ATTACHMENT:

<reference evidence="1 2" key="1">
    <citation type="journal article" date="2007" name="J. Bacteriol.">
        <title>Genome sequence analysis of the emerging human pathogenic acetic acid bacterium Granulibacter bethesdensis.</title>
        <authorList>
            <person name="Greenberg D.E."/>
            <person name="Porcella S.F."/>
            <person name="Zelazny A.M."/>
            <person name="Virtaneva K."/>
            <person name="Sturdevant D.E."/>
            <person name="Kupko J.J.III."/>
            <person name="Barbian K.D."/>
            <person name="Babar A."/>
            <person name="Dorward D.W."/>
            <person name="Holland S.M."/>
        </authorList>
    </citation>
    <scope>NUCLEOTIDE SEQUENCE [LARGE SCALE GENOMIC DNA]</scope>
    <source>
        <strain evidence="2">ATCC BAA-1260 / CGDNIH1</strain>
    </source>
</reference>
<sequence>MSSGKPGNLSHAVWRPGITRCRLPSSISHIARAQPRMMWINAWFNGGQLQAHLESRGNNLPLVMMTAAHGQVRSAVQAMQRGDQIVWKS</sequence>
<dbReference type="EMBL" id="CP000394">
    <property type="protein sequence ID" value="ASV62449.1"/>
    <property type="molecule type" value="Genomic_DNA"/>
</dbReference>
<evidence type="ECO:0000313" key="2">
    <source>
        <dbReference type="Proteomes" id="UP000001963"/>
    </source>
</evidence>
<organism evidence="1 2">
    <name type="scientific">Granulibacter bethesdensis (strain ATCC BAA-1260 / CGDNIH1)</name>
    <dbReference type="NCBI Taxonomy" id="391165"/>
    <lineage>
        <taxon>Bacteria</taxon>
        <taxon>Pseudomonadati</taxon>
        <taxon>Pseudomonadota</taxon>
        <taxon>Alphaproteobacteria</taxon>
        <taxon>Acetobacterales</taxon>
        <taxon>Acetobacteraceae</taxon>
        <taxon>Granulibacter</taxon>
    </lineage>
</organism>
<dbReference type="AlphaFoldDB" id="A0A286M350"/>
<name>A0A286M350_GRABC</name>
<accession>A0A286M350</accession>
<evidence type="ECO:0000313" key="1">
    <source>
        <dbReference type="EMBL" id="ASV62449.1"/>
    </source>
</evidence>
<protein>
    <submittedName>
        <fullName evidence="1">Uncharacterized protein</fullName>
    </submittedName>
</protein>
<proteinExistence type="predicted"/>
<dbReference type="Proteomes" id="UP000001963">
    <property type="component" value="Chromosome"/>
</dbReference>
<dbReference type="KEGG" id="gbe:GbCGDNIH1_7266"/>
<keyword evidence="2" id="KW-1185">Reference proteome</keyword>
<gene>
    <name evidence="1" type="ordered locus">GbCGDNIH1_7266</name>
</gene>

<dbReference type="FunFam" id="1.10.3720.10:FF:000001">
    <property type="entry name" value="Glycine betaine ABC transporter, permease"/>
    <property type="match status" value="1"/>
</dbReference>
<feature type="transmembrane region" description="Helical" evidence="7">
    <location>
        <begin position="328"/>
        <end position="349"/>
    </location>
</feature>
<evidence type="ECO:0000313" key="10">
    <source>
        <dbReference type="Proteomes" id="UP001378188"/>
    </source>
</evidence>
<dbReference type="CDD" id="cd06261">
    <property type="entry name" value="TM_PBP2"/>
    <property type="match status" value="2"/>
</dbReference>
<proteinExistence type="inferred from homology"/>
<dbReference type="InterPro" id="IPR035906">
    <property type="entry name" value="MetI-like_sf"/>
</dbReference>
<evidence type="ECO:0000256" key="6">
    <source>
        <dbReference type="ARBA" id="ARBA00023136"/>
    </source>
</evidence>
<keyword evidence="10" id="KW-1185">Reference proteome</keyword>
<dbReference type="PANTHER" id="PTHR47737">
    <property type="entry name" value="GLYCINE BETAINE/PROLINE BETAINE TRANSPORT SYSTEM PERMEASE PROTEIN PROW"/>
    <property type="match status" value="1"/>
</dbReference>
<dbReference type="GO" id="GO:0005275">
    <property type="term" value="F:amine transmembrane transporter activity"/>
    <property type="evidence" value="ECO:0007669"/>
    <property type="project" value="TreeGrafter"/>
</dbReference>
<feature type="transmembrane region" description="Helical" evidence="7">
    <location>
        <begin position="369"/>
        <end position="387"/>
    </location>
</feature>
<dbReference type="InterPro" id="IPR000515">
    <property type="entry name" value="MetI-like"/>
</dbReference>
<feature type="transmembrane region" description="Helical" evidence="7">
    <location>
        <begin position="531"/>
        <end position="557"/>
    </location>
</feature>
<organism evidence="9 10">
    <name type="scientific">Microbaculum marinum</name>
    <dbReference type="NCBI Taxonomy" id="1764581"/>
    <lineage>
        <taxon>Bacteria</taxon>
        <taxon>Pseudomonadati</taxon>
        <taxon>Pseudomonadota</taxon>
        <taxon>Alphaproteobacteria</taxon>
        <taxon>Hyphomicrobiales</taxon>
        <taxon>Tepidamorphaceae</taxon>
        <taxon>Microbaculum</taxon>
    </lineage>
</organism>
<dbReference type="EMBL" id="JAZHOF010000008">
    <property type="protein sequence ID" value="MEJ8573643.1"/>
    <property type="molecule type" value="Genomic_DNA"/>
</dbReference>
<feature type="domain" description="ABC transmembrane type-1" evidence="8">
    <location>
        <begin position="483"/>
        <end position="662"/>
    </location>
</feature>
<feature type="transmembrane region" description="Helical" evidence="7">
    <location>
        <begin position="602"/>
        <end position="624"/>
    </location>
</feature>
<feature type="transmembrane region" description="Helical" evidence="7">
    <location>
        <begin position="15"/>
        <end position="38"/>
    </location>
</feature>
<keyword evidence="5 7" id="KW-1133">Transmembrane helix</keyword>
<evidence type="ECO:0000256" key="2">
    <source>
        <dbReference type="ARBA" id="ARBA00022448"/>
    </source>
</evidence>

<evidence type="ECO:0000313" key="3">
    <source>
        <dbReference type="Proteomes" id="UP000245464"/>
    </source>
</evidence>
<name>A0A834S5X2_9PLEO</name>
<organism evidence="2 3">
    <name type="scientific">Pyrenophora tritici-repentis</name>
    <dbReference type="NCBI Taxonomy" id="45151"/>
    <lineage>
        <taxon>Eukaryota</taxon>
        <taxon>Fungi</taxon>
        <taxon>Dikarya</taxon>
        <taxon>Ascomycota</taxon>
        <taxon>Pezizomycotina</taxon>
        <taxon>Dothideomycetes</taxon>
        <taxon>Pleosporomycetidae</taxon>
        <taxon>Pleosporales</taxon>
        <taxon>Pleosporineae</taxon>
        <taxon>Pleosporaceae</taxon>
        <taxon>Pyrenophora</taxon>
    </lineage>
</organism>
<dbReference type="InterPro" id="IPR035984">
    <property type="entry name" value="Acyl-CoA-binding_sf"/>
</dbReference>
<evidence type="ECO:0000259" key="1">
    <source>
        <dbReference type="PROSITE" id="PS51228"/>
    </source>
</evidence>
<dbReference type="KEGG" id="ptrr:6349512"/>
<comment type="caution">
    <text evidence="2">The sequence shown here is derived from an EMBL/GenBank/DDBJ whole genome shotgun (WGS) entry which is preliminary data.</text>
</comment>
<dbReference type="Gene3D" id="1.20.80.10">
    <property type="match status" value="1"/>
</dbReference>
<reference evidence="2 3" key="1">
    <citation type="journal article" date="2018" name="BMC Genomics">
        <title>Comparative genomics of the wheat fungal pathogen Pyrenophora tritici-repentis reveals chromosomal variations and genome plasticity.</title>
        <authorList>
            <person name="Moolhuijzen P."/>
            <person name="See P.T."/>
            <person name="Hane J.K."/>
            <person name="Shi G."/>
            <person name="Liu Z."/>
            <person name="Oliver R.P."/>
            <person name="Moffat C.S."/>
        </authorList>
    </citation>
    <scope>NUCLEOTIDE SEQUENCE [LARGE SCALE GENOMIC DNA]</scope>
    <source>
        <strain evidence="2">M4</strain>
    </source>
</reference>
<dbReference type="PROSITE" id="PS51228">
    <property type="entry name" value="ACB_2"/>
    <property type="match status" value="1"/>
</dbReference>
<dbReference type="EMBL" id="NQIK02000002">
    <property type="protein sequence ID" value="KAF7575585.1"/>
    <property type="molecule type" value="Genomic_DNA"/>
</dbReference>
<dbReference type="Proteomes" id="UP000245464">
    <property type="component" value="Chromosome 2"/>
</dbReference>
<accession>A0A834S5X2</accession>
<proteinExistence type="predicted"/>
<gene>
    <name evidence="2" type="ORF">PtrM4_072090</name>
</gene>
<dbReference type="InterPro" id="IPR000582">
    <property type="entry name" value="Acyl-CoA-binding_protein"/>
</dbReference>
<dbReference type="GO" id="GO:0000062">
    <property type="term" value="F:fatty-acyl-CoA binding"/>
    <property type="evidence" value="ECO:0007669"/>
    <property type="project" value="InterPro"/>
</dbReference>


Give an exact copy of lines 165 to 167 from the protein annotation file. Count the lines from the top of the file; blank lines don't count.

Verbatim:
</evidence>
<name>A0A834S5X2_9PLEO</name>
<organism evidence="2 3">